Fear
Kris, on the CABDR

Thought Stopping

Thought stopping and thought replacement can be effective at shifting our attention in the moment.  If you find that once fear takes hold, a series of repetitive thoughts won’t let go and keeps your body in a state of fight/flight, this technique can help you stop the cycle and apply the above skills.  This takes a little preparation; before a stressful moment, think of a place that helps you feel calm.  Picture it in your mind – the sights, the smells, the sounds, all of it.  When you are in a stressful moment and thoughts of danger and death are spiraling your emotions out of control, say out loud “STOP!”, perhaps even adding a hand motion to make it firm.  Then, pull up this well-rehearsed picture of a peaceful place.  This can effectively distract you from catastrophizing, and help you bring your body back into balance.  

beach
Picture a calming place

These skills are the foundation for managing the physiological response to fear. 

Practice these fear reducing skills in lower risk situations

Steep rocky uphills have been my archnemesis in off-road riding.  I spent some time reflecting on what my thoughts were related to this fear. The rocks often made me feel out of control, and I feared crashing. Increasing throttle had been a proposed solution, and I realized that increasing throttle increased my fear of certain death should the rocks send me out of control.  I realized I needed to tackle this fear off of the bike. In my morning meditation, I would visualize the hill that gave me the most trouble: Baby Head Hill on the WABDR. I would practice my breathing as I could feel my heart rate respond when I was just thinking about that darned hill.  And my body would respond; I’d get calmer, and over time, I could visualize myself successfully summiting the hill.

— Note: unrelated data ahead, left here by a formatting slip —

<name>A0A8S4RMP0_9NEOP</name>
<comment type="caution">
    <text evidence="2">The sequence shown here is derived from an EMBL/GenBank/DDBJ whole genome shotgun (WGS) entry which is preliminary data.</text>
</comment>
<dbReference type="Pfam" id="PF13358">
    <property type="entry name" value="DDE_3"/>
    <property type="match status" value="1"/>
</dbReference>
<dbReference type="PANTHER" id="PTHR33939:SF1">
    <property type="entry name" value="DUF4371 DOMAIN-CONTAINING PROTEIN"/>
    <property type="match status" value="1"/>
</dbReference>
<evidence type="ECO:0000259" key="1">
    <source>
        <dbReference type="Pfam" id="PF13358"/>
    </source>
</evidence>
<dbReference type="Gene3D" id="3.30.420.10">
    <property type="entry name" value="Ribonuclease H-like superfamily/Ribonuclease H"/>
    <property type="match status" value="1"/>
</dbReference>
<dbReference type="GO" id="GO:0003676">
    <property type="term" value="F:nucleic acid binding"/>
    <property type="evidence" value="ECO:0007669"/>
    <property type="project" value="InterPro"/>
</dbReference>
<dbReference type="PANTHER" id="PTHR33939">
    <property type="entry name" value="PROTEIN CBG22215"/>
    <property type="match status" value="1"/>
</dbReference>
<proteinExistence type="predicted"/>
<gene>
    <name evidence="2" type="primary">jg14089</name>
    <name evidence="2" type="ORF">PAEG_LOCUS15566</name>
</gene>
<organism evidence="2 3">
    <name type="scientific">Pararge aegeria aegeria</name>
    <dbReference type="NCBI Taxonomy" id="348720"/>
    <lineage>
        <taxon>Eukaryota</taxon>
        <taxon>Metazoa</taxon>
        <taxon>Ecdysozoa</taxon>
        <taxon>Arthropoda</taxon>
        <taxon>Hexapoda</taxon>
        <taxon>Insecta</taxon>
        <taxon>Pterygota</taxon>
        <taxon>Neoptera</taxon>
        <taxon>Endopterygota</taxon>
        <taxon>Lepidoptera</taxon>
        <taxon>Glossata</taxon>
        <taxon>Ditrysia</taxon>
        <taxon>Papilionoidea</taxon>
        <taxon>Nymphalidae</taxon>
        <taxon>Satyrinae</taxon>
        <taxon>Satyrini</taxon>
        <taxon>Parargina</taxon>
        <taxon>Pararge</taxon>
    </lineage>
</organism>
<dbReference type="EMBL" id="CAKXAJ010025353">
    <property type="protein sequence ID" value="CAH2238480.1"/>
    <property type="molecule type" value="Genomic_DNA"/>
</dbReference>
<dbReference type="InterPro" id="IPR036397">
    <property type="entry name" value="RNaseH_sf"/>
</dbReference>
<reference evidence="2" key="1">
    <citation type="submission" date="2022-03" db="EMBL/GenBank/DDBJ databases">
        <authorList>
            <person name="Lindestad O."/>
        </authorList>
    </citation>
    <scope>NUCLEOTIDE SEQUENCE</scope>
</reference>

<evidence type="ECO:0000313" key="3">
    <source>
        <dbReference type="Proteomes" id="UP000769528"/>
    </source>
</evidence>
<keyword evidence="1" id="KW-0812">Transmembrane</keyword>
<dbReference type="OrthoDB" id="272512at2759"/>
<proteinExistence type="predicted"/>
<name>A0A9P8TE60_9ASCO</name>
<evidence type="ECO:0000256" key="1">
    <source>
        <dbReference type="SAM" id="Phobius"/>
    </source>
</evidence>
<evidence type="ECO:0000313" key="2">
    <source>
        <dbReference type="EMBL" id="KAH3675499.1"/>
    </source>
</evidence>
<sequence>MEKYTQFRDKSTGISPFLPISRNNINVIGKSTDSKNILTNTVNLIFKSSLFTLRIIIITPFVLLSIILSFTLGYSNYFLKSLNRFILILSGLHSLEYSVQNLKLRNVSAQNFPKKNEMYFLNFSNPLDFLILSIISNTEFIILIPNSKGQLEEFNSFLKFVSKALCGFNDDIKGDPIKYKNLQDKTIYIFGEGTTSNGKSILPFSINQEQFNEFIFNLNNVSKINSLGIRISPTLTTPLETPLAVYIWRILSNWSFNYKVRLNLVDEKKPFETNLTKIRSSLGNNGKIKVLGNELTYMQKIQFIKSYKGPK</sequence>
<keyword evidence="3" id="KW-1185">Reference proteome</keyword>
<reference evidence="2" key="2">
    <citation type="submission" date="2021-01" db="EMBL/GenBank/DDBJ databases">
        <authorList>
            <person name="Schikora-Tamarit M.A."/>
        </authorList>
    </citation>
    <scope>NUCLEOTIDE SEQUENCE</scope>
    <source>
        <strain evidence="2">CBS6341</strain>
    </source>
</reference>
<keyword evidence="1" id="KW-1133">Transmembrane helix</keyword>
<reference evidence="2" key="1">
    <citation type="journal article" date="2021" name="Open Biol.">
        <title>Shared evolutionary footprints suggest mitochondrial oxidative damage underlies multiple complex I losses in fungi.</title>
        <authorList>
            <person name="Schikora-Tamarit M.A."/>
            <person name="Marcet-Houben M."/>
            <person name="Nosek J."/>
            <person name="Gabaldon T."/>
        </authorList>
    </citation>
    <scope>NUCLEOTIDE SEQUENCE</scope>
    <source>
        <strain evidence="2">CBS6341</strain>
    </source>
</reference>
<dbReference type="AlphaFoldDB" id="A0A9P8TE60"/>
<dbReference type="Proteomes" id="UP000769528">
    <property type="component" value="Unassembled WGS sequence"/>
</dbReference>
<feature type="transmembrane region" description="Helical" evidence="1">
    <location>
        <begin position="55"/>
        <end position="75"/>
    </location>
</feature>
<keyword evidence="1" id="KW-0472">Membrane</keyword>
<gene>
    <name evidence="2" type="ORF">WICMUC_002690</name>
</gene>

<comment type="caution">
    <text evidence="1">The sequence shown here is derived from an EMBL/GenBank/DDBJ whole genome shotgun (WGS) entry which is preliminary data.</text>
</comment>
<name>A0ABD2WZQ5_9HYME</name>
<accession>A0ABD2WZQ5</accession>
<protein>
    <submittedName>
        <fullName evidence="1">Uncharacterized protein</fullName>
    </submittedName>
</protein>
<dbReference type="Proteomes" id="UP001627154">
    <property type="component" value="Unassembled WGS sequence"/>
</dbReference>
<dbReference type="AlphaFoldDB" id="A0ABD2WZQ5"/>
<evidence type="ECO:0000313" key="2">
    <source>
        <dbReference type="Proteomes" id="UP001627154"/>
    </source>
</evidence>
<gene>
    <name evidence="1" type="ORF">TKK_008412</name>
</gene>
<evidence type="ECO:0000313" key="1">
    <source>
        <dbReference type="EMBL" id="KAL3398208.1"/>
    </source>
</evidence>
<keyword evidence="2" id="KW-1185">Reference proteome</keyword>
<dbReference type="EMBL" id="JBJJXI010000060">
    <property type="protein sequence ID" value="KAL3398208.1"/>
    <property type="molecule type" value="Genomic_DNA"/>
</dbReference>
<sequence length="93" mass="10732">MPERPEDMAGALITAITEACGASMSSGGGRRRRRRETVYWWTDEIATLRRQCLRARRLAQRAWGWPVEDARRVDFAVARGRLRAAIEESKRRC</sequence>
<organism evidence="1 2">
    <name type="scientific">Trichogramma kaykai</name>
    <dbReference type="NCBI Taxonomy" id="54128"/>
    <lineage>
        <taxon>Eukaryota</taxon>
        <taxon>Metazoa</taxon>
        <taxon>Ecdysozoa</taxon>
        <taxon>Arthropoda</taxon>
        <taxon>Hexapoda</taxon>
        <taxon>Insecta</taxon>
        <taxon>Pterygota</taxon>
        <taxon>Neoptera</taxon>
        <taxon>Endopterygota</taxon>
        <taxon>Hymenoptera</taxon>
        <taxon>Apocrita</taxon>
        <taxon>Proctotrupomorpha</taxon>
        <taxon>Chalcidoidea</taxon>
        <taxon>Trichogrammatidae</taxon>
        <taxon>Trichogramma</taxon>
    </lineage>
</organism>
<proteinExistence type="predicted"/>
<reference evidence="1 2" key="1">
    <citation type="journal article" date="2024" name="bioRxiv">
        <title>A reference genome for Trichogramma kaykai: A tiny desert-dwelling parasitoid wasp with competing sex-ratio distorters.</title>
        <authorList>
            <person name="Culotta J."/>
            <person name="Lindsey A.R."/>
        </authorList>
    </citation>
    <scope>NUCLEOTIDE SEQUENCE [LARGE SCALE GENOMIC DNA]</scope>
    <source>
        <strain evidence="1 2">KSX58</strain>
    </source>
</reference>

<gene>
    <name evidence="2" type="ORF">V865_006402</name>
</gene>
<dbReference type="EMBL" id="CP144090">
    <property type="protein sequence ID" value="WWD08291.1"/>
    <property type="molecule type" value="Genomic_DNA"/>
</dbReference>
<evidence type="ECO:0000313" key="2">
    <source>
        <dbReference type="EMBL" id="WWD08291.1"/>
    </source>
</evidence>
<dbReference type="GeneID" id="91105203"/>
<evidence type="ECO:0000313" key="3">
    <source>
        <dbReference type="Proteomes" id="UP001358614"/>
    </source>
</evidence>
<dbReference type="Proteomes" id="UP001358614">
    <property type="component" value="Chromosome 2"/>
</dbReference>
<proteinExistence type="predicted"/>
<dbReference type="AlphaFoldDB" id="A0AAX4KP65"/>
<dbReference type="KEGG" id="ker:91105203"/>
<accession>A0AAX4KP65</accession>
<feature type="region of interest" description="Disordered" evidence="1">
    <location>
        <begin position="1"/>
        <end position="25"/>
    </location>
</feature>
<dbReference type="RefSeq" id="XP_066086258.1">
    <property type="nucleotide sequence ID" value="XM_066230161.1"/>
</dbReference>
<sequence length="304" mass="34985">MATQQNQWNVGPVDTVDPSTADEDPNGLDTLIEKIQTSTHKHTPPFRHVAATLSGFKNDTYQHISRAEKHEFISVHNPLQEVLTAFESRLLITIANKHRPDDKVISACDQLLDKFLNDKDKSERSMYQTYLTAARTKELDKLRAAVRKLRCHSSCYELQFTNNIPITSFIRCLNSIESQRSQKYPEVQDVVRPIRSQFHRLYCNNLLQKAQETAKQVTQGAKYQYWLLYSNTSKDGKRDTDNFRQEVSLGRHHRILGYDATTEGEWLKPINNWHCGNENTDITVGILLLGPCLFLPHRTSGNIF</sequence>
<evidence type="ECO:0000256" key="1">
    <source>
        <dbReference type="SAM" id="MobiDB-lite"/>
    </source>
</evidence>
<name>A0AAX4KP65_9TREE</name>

Personally, one of my favorite fitness routines is running.  I found a hill on my run, and would then picture that I was riding up Baby Head Hill while running up this hill.  Physiologically, this increased my heart rate and mimicked the anxiety I felt with Baby Head Hill.  I practiced lifting my eyes and looking at the top of the hill, instead of looking at my feet while I ran.  I practiced staying in the moment and naming the physical response: “My heart rate is up, but I can do this.”  This became a daily practice on my morning run, and the next time I tried to ride my motorcycle up a long rocky uphill, success was mine! 

Fear
Practicing in a Low-Risk Situation: Running

Generalize and Practice

Practice these skills on the bike, even before you find yourself in a fear-inducing situation.  You can also practice your technical off-road riding skills for challenging obstacles, even on the easy parts of your ride. Standing, for example, is often only necessary when tackling obstacles, but practicing it on easier terrain helps it feel more natural in the technical sections.  Even when you are not feeling fear, you can also practice your breathing. 

Do these skills only apply to riding motorcycles? Absolutely not!  Perhaps you are about to give a big presentation at work, or have a meeting coming up with your boss.  Perhaps a challenging family visit is around the corner.  Or perhaps, you have spent the last year dealing with a global pandemic, and everything is different and out of sorts.  This same process applies: Acknowledge the feeling, develop skills, practice skills in lower risk situations, and then generalize.  

Managing Fear